Najibullah Quraishi’s film documents the two weeks he spent with Hezb-i-Islami, Taliban and Al Qaeda fighters in the troubled Kunduz and Baghlan provinces in Afghanistan.
Witnessing dramatic attacks on NATO supply routes, Najibullah also captures the day-to-day lives of the insurgents - complaints of boredom, the cold, and arguments with their commanders.
Eventually however, a commander becomes suspicious of Najibullah's motives and asks him if he would take up arms against the Kufaar (non-believers). He replies: "My camera is my gun". Soon after, when a vote is proposed to behead Najibullah, he is forced to flee the camp.
The judges praised the journalistic integrity of Najibullah's film, which they described as a "warts and all" picture of the insurgents. One said: "He had amazingly open access to these men - we see them fighting, making bombs, making mistakes - all the while appearing quite natural. They obviously had a level of trust in him. "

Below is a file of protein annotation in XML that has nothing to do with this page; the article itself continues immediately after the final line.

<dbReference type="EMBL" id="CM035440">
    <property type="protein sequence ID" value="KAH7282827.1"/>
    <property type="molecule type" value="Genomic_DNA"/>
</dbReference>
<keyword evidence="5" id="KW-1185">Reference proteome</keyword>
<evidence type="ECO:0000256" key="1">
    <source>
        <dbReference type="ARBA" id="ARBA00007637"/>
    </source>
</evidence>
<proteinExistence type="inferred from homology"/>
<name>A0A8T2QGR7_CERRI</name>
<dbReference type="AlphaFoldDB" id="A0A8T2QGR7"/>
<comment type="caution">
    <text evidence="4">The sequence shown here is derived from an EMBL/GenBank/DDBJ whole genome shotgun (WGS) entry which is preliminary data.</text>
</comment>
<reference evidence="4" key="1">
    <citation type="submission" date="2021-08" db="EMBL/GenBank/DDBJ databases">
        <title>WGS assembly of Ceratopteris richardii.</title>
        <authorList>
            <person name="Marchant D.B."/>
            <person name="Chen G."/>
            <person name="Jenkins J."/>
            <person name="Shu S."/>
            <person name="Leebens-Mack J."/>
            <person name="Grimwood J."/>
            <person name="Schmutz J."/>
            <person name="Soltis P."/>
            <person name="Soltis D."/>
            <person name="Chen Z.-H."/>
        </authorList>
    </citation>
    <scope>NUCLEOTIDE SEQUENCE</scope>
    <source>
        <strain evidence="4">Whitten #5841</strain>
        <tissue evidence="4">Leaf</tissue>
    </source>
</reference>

Najibullah Quraishi is an Afghan-born freelance reporter, cameraman and field producer. He has 10 years experience with Afghan National Television where he worked as a producer, reporter and presenter.
In 2002, after successfully collaborating on the film ‘Afghan Massacre: Convoy of Death’, Najibullah moved to the UK, and in the same year won a Rory Peck Award for a film about the SAS in Afghanistan. His most recent works include ‘The Dancing Boys of Afghanistan’, and a series of films for WNET/Wide Angle.
Watch the whole of Behind Enemy Lines on Channel 4 OnDemand.